Revamp your winter skin care with these 5 tips
Whether you live in a place that requires multiple clothing layers to stay warm or you're in a sunnier climate, winter can be tough on skin. Particularly in cold locations, staying indoors in artificial heat is drying, and requires a different approach. Continue reading for five ways to keep your skin looking spring-level fresh during winter.
That's right, sunscreen isn't just a summer thing. Although the days are shorter and the sun feels "weaker," that doesn't mean you're protected. According to Manhattan Dermatology, the sun's ultraviolet rays continue to break down cells regardless of the season, leading to premature aging, sunspots, and discoloration. Most notably, you can increase your risk of skin cancer because snow and ice can reflect rays and increase their intensity—as anyone who's gotten a sunburn on the ski slopes can tell you.
The dermatology practice suggests a broad-spectrum sunscreen that protects against both UVA and UVB rays and has at least SPF 30 protection. If you're active in winter, such as doing sports outside, you may want a higher SPF level, and to reapply more frequently.
Limit hot showers and baths
Particularly when the temperature drops outside, it can feel comforting to linger in a hot shower, or to take more frequent, steamy baths. But that can inflame the skin and cause itching, redness, and even peeling, according to dermatologists at the University of Pittsburgh Medical Center (UPMC).
When this happens, you may be more susceptible to infection and dry skin. Lukewarm or cooler showers, even just a few times per week, can keep skin hydrated and decrease the chance that you'll feel itchy.
Also, moisturize your body right afterward, while skin is still damp, since this helps trap the moisture in the skin. The American Academy of Dermatology Association suggests ingredients that work well for dry skin are lanolin, glycerin, mineral oil, and shea butter. Facial skin is thinner and more sensitive, the group adds, so you'll likely need a moisturizer designed just for the face but use the same tactic of moisturizing right after a shower or bath.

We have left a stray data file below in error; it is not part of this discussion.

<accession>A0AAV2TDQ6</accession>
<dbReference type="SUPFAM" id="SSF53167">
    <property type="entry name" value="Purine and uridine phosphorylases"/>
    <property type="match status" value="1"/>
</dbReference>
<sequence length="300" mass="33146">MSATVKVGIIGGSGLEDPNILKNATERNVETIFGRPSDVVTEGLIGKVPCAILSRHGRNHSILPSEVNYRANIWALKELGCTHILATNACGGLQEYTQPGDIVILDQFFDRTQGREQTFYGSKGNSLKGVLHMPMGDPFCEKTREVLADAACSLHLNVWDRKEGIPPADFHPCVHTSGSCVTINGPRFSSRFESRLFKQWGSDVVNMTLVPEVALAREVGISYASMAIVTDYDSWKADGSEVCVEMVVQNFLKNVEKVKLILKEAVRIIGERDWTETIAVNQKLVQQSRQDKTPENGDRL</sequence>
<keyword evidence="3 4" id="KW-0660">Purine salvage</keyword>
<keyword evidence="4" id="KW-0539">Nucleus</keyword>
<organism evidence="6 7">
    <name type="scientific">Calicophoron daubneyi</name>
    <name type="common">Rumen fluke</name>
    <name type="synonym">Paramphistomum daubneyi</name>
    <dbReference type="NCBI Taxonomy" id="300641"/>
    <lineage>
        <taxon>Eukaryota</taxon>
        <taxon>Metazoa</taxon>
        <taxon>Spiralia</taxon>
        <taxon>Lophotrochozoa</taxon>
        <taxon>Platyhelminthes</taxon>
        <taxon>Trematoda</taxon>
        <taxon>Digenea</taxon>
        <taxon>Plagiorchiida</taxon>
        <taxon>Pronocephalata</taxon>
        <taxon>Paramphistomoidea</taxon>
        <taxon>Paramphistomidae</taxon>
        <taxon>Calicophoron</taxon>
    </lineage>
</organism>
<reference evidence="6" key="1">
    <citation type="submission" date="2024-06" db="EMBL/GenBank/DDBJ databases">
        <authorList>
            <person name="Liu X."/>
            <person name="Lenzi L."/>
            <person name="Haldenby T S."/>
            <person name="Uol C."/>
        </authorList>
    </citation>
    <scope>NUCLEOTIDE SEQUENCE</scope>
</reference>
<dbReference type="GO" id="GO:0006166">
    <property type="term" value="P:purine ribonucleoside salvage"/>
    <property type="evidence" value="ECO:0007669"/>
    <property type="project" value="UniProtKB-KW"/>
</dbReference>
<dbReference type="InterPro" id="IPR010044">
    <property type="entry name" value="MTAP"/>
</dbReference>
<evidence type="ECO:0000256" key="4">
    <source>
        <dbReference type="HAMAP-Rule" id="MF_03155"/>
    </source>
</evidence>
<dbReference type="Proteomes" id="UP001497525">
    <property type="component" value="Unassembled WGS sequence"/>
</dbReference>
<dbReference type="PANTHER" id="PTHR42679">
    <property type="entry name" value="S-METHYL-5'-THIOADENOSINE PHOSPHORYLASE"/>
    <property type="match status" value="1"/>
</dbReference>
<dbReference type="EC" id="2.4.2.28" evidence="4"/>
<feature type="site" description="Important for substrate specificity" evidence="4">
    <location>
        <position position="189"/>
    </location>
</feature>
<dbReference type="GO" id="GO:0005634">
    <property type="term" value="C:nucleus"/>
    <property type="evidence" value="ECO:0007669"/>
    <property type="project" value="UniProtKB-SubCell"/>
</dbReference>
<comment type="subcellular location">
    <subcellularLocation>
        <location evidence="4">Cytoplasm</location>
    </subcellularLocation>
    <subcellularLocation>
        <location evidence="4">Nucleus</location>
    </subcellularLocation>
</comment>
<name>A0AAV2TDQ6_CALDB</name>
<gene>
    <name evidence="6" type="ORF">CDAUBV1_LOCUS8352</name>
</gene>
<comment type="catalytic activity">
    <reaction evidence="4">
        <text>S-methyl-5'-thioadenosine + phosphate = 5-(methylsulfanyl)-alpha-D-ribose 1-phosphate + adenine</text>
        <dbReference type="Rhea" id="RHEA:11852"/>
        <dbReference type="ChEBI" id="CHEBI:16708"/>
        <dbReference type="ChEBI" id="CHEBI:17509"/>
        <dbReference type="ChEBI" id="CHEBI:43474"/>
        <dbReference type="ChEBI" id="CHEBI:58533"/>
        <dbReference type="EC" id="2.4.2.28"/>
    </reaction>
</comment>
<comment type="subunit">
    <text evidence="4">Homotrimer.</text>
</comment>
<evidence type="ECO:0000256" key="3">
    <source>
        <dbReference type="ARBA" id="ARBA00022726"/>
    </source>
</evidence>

Use mild soap
Another tip from the UPMC dermatologists: Consider using less soap, and opt for mild soap when you do. In general, they note that soap is drying to skin and strips away the natural oil barrier. If soap has more chemicals—such as strong fragrances or exfoliating qualities—this can exacerbate the effect.
Try a fragrance-free, non-soap cleanser instead, UPMC suggests. You won't see as much lather as you would with regular soap, but you'll be doing your skin a favor. Moisturizing shower gel can be another option, as long as it isn't heavily scented.
Watch the fragrances
As noted in the soap options, scents aren't necessarily bad in skincare products, but if your skin is already dry from winter weather, fragrance can be more irritating. It's one of the top contact allergens found in skincare products, according to research in the American Journal of Clinical Dermatology, so if you're feeling extra itchy or you're experiencing a rash after using scented products, consider switching to an unscented version. Fragrance is also added to cleaning solutions, laundry soap, dryer sheets, and scented candles. So, in the winter, minimizing the multiple layers of fragrance by choosing unscented products could help improve skin health.
Get a dermatology check
Having an annual screening with a dermatologist can help spot any problems early, particularly with moles and growths. But a dermatologist can also offer insights on a better winter skincare regimen compared to what you do in other seasons.
For example, the American Academy of Dermatology Association recommends minimizing the use of products containing anti-aging ingredients such as glycolic acid, salicylic acid, or retinol in winter since they may be too drying. The group suggests using them less often or in lower concentrations—your dermatologist can help you find the right mix of products and strategies that support skin health through the season.
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